Remembering what the Red Sox could have gotten for Blake Swihart

Red Sox catcher Blake Swihart
Photo credit USA Today Sports

At one point, it looked like Blake Swihart had a lot to offer the Red Sox. Of course, there was the hope he could become the catcher of the future, having the offensive edge over Christian Vazquez. Clearly, that hasn’t panned out like Boston thought it would.

There was another option, too. Swihart became one of the Red Sox hottest trade chips around 2014 and remained one for a time under Dave Dombrowski. Clearly, that’s not the case anymore.

Someone will pick up Swihart off the scrap heap and acquire him for pennies on the dollar. Actually, based on what teams were willing to offer a few years ago, the Red Sox will essentially get Monopoly Money in return.

One notable name he was involved with was Cole Hamels. That started back in 2015 prior to spring training.

The #Phillies want prized catching prospect Blake Swihart from #Redsox in deal for Hamels. The Red Sox continue to refuse. #stalemate

— Bob Nightengale (@BNightengale) February 3, 2015

Other players were involved in the discussion, but the fact Boston refused to include Swihart then looks maddening now. From 2015 to 2018, Hamels had a 3.70 ERA and averaged 188 innings per season with an 8.5 K/9 and a 3.1 BB/9. Hamels is 2-0 to start 2019 with a 3.79 ERA, 15 K’s and three walks in 19 innings of work.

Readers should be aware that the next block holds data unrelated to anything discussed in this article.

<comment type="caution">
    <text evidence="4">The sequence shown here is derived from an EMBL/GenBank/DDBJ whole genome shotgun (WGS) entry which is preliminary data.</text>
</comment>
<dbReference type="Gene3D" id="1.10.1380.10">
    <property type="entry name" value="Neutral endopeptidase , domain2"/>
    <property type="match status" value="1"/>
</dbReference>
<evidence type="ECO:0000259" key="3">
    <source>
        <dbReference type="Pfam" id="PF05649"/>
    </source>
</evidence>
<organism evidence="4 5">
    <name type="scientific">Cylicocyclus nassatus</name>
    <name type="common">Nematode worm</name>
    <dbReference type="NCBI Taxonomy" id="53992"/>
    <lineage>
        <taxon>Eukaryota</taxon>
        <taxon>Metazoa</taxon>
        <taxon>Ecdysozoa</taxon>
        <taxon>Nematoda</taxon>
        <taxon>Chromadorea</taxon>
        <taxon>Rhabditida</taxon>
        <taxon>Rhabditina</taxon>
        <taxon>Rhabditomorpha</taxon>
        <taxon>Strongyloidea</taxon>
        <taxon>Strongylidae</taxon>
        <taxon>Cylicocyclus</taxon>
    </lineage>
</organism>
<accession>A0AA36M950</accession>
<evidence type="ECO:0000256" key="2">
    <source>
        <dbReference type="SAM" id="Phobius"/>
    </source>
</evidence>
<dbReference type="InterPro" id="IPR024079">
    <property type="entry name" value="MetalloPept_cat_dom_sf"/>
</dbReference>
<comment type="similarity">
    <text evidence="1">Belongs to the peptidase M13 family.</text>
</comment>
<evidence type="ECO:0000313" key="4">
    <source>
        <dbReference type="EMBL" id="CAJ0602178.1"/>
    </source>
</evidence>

In that same offseason, there were rumors Swihart could have been a major part in getting Chris Sale. Obviously, the Red Sox got Sale, but they gave up Michael Kopech and Yoan Moncada instead. Kopech is recovering from Tommy John surgery, but showed promise in 2018, tossing 11 innings of one-run ball in his three outings before his seven-run mess where he saw his season end. Moncada was still best served as a trade piece (MLB worst 217 strikeouts with only 18 homers in 2018) but there’s the chance he could’ve been used elsewhere.

There was once the belief Swihart could be a fit for the Braves, in exchange for Julio Teheran. He’s not on the level of Sale or Hamels and never had the same upside as Kopech, but Teheran would have been a significant return nonetheless.

There were rumors in 2016 the Diamondbacks had interest Swihart, as well. That summer was probably Boston’s last chance at decent return — when Swihart had the capability to be a centerpiece in a deal to land a No. 2 pitcher. By the time last season rolled around, the seemingly league-wide interest had dissipated.

So what’s more baffling: the Red Sox giving up on Swihart or that they could’ve gotten so much for him at on point?